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People Top 5
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- November 21, 1988
- Vol. 30
- No. 21
At Long Last, Rainbow's End
For 43 Years Barbara Bush Has Followed Her Husband's Ambition Wherever It Led; Now America's New First Lady Will Make Her Own Mark in the White House
With George Bush's lopsided victory last Tuesday, that time is now close at hand. On January 20, standing beside her husband as he is sworn in as the 41st President of the United States, Barbara Pierce Bush will assume a role for which she has spent a lifetime in training—and for which she may be better prepared than any First Lady in the modern era.
Indeed, the move to 1600 Pennsylvania Avenue fulfills a dream Barbara Bush has pursued every bit as vigorously as the President-elect. No stranger to personal sacrifice for her husband's career, she has followed George Bush from Wyandotte, Mich., to Houston, to Beijing—17 different cities in all—while he moved up from nascent businessman to Texas Congressman, to chief of the U.S. mission in China, to head of the CIA. As wife of the Vice-President, she has logged a million miles on Air Force Two, visiting 50 states and 68 foreign countries. Assigned an endless round of official duties that ranged from the stately to the faintly ridiculous—including an upcoming eighth mission in a cherry picker to set stars atop the national Christmas tree—she has turned in a flawless performance. She was no less impressive while handling the personal pressures of the 1988 campaign: Confronted with persistent rumors of Bush's supposed extramarital affairs and stung by mean-spirited gibes at her white hair and matronly figure, she deflected the attacks with breezy self-assurance—all the while tirelessly tending to her husband's reputation.
By her own admission, Barbara, 63, is the quintessential political wife—unassuming, deferential, fiercely loyal to her family—and she vows to remain so as matriarch of the White House. "She will be totally noncontroversial," predicts one member of the Bush team. "Things will be low-key. There will be less show and glitter, a broader mix of people and politicians at state dinners, and best of all, there will be 10 grandchildren running through the White House halls again." When it comes to matters of national policy, Barbara will neither wield the persuasive, behind-the-scenes power of Nancy Reagan nor possess the aggressive, hands-on influence of Rosalynn Carter. "I am not a wavemaker," says Barbara, who insists that while she will freely voice differing opinions in private, she won't pressure George about his decisions. Her longstanding commitment to fighting illiteracy, which she calls "the most important issue we have," is certain to remain a top priority. "If we can get people to read," she says, "we can get them out of jails and shelters and off the streets, and get them back to work."
That worthy goal, and her singular devotion to her husband, spring in part from the values she learned during a privileged childhood in the affluent New York City suburb of Rye. Her father, Marvin, a publisher of McCall's magazine, and her mother, Pauline, the daughter of an Ohio Supreme Court justice, insisted that Barbara and her three siblings always show consideration for others. "We were brought up to look after people's feelings," she says. When she met George Bush at a Christmas dance in 1942—she was 16, a junior classwoman at Ashley Hall in Charleston, S.C., and he a best-at-everything 17-year-old senior at Andover—Barbara knew immediately that she wanted to become his wife. They were engaged a year later, just before George went off to war as a Navy fighter pilot. In 1945, while he was home on leave, Barbara dropped out of Smith College during her sophomore year, and they wed in a lavish Presbyterian ceremony in her hometown. "I married the first man I ever kissed," she says. "When I tell this to my children, they just about throw up."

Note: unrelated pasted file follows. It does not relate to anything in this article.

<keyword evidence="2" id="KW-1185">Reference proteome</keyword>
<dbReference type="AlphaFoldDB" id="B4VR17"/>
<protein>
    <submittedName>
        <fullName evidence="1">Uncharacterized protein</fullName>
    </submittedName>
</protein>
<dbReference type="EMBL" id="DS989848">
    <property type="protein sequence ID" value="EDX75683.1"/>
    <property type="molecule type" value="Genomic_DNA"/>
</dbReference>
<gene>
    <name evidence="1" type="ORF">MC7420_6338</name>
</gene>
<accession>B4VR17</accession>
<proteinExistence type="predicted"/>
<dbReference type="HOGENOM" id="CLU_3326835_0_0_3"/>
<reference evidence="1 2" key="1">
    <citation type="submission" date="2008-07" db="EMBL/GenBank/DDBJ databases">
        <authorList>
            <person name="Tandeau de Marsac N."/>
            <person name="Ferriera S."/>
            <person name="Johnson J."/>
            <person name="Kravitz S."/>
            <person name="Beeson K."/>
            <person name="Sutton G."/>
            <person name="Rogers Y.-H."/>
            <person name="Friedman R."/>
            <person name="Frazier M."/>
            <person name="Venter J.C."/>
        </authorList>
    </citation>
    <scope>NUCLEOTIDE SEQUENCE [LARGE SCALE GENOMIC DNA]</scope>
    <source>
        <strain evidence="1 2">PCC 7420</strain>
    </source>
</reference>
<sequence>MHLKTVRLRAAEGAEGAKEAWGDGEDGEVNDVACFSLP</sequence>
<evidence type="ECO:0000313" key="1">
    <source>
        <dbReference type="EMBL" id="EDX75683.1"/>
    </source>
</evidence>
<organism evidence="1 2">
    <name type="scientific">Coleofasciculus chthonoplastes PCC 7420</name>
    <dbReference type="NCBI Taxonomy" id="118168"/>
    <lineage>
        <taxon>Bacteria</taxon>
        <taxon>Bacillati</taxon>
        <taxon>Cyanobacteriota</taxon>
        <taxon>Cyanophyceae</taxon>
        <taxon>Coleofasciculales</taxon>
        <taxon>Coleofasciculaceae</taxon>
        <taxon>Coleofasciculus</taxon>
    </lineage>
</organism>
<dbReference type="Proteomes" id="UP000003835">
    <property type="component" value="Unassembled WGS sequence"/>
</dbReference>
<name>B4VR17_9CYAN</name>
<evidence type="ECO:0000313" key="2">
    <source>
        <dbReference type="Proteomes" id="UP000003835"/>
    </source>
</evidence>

A self-described "nester" who longed to put down roots, Barbara assumed that she and George would settle in New England, sending the children to the same schools and country-club dances that they had known in their youth. But after George graduated from Yale in 1948, he moved Barbara and their 2-year-old son, George W. (Georgie), to Odessa, Texas, where he hoped to make his fortune in the booming oil business. "I didn't want to go at the time," she says, "but a day after I got there I thought it was really exciting." In 1949 a daughter, Robin, was born, and four years later a second son, Jeb. Meanwhile, George had founded a drilling-equipment firm and was well on his way to becoming a millionaire. It was a time of growth and plenitude, save for one devastating loss, Robin's death, of leukemia, in 1953. "I nearly fell apart. I couldn't put my right foot in front of my left," says Barbara, "but George didn't let me retreat." Nor she recalls, did her eldest son. "One day I heard Georgie tell a friend, 'I can't play today because I have to be with my mother—she's so unhappy.' That's when I realized you either pull together, or you shatter."